On 17th April, 2020 at 12noon I was musing at home when I saw several missed calls from an unknown number and text messages on my phone that read;
“Cash In received for GHS 50.00 from NYAME NA YE ENT ENTERPRISE. Current Balance 608.02. Available Balance 608.02. Transaction Id.54868022865891.
Yellow you have been BLOCK because of wrong Momo transaction received in your wallet thank you.”
Aha! How can I be blocked; MTN paa, I said to myself angrily. How do I rectify this in this lockdown, I quizzed myself.
I was so angry that after reading the texts several times I still could not get past the fact that my number has been blocked. Pandemic, lockdown and MoMo account blocked, gosh!!! I fumed.
I woke up my sister who was enjoying her afternoon nap to listen to me rant about an unfair treatment from MTN.
It was then I noticed the text came from the number who had called and not MTN. It was then I also remembered I do not have that much in my wallet. My sister said sleepily that it is a scam.
This incident is one of numerous tricks cybercriminals use to outwit unsuspecting victims. I remember someone after receiving a similar text message immediately punched in his pin number to send the money back to the said person. Fortunately or unfortunately for him, he did not have the supposed amount he received in his wallet. That was how he was saved from being a victim of scam. Unfortunately, some have not been lucky and duped of huge sums of money.
These old tricks seem to have increased in form that is more sophisticated in recent times due to the novel Coronavirus or COVID-19 pandemic facing the world. Cybercriminals are cashing out on COVID-19 pandemic at an interesting rate.
In order to stop the spread of this deadly pandemic, we have been directed and ordered to stay home. Thus, increasing the routine for working from home, trading online and banking online. The COVID-19 pandemic has made cybercriminals to scam people out of their money, data and to gain access to systems. Currently, as many individuals and companies adopt to operate online in response to the coronavirus pandemic, cybercriminals are also seeking to exploit COVID-19 to target individuals and companies.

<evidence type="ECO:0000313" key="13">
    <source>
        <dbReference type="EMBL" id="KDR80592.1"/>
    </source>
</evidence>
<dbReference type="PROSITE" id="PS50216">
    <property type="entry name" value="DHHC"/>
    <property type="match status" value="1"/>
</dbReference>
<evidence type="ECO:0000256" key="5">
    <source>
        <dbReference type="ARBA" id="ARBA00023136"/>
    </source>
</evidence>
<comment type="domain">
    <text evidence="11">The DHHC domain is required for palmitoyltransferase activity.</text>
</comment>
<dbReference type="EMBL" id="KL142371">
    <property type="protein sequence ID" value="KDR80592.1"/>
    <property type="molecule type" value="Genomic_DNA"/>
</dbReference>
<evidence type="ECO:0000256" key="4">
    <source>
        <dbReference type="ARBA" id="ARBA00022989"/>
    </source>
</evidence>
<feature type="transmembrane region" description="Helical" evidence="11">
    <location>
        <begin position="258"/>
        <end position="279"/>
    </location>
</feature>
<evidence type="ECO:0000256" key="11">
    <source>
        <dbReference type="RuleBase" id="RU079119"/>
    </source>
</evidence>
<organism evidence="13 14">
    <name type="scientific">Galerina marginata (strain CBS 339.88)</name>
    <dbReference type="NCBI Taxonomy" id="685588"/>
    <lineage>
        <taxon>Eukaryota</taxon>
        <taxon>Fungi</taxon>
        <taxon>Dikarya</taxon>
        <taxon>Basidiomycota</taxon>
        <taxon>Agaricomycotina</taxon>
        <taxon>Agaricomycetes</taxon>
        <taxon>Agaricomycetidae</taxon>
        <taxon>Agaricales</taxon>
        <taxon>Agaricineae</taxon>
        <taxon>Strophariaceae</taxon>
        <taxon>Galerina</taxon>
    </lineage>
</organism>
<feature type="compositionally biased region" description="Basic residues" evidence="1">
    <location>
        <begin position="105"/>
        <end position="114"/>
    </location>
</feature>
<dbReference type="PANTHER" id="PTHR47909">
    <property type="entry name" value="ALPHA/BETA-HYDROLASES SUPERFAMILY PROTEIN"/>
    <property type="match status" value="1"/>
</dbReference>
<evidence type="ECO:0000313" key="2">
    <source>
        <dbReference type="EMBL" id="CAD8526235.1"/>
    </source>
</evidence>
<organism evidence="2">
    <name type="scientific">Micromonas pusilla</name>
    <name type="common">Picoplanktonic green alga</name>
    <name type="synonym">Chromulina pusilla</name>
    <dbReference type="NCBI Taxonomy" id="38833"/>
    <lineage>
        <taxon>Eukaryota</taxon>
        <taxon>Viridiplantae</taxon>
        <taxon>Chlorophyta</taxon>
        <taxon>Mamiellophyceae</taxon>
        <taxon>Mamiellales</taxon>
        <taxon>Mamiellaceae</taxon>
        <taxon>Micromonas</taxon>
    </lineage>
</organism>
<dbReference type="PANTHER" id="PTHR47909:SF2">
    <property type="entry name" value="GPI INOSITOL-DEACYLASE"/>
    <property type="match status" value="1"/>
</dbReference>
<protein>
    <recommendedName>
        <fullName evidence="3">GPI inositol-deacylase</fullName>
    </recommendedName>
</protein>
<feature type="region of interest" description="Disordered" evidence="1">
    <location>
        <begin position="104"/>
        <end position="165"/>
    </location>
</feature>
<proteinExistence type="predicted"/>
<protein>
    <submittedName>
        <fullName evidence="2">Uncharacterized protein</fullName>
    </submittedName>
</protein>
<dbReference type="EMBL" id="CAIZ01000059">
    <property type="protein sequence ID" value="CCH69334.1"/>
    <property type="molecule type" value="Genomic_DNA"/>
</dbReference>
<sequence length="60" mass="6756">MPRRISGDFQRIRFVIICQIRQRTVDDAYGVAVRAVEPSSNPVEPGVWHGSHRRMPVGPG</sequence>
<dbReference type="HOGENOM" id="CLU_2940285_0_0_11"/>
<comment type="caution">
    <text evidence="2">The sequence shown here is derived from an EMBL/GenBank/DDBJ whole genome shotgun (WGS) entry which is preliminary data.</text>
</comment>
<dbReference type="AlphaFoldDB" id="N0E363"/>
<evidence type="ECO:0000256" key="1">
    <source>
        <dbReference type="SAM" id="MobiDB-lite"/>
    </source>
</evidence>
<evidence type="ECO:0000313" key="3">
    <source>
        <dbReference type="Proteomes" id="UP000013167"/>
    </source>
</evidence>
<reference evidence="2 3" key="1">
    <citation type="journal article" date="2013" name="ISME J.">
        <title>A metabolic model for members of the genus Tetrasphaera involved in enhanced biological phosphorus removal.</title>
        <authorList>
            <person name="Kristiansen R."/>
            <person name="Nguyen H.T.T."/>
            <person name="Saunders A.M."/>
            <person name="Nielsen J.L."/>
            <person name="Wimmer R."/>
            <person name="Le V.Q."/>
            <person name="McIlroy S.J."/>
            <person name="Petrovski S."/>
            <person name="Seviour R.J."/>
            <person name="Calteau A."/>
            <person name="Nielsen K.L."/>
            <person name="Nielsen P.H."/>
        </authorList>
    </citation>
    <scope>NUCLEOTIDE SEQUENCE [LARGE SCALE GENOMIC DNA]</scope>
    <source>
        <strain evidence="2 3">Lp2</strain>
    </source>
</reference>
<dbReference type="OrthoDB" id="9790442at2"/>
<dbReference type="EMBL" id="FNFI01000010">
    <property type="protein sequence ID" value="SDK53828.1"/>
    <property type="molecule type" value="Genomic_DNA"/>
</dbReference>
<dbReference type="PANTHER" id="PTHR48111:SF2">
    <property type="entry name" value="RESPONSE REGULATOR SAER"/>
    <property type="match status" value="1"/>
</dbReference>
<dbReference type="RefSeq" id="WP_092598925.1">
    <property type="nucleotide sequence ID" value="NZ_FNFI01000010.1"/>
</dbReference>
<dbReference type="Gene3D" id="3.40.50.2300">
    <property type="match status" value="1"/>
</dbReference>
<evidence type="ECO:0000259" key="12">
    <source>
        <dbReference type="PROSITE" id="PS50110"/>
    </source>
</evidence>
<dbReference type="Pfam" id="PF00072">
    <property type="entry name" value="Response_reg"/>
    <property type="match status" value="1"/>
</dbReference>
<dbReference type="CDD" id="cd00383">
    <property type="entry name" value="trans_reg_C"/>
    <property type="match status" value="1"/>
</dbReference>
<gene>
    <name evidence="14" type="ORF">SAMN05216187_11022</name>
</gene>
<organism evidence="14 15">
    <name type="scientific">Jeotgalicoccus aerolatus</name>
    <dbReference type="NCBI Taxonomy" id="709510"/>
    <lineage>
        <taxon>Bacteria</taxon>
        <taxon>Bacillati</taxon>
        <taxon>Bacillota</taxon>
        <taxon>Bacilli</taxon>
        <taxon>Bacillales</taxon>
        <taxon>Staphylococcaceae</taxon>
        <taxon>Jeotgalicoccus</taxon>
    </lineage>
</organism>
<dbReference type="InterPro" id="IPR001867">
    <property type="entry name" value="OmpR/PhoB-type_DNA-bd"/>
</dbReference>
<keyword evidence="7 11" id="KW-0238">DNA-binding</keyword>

Cybersecurity has been and is still a growing issue. Cybercriminals are exploiting people’s concerns and desire for information about the COVID-19 pandemic by directing them towards websites designed to either install malicious software or steal personal information (Australian Cyber Security Centre, 2020).
A Lead, Cybersecurity Delivery – World Economic Forum, Amy Jordan and Threat Intelligence, Palo Alto, Ryan Olson on 30th March, 2020 wrote that many cybercriminals are seeking to exploit our thirst for information as a route for attack. They indicated that attackers are using COVID-19-themed phishing e-mails, which purport to deliver official information on the virus, to lure individuals to click malicious links that download Remote Administration Tools (RATs) on their devices. Cybercriminals are reportedly using malicious COVID-19-related Android applications that give attackers access to smartphone data or encrypt devices for ransom.
It is reported that the global pandemic has also led to the creation of more than 100,000 new COVID-19 web domains, which should be treated with suspicion, even though not all of them are malicious.
Individuals, organisations, churches have been pushed to operate online to limit face-to-face interactions to halt the spread of the disease. Unfortunately, cybercriminals have taken advantage of the pandemic to attract users through various vectors such as phone calls, text messages, social media and phishing emails.